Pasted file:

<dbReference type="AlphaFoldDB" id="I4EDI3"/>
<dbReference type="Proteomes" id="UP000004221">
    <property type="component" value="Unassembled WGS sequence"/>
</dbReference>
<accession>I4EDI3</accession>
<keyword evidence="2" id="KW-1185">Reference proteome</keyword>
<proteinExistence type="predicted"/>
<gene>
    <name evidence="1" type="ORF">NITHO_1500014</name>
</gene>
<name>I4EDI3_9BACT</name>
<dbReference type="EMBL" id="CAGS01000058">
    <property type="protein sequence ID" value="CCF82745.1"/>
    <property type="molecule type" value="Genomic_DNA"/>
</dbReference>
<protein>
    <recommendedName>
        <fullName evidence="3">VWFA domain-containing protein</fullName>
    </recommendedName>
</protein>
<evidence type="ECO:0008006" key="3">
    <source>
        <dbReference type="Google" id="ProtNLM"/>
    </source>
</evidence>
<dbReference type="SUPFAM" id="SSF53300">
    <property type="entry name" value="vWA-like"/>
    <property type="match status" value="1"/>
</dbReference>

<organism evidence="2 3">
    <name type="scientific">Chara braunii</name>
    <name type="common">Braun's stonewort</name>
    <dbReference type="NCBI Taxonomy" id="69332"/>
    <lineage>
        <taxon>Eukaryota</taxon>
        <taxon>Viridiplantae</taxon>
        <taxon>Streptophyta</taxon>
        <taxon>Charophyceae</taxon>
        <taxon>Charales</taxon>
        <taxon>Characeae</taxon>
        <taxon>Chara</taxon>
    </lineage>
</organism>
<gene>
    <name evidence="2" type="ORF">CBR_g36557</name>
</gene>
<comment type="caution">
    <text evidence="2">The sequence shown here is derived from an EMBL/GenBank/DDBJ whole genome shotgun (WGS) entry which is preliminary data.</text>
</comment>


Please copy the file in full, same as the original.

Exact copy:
<dbReference type="AlphaFoldDB" id="I4EDI3"/>
<dbReference type="Proteomes" id="UP000004221">
    <property type="component" value="Unassembled WGS sequence"/>
</dbReference>
<accession>I4EDI3</accession>
<keyword evidence="2" id="KW-1185">Reference proteome</keyword>
<proteinExistence type="predicted"/>
<gene>
    <name evidence="1" type="ORF">NITHO_1500014</name>
</gene>
<name>I4EDI3_9BACT</name>
<dbReference type="EMBL" id="CAGS01000058">
    <property type="protein sequence ID" value="CCF82745.1"/>
    <property type="molecule type" value="Genomic_DNA"/>
</dbReference>
<protein>
    <recommendedName>
        <fullName evidence="3">VWFA domain-containing protein</fullName>
    </recommendedName>
</protein>
<evidence type="ECO:0008006" key="3">
    <source>
        <dbReference type="Google" id="ProtNLM"/>
    </source>
</evidence>
<dbReference type="SUPFAM" id="SSF53300">
    <property type="entry name" value="vWA-like"/>
    <property type="match status" value="1"/>
</dbReference>

<organism evidence="2 3">
    <name type="scientific">Chara braunii</name>
    <name type="common">Braun's stonewort</name>
    <dbReference type="NCBI Taxonomy" id="69332"/>
    <lineage>
        <taxon>Eukaryota</taxon>
        <taxon>Viridiplantae</taxon>
        <taxon>Streptophyta</taxon>
        <taxon>Charophyceae</taxon>
        <taxon>Charales</taxon>
        <taxon>Characeae</taxon>
        <taxon>Chara</taxon>
    </lineage>
</organism>
<gene>
    <name evidence="2" type="ORF">CBR_g36557</name>
</gene>
<comment type="caution">
    <text evidence="2">The sequence shown here is derived from an EMBL/GenBank/DDBJ whole genome shotgun (WGS) entry which is preliminary data.</text>
</comment>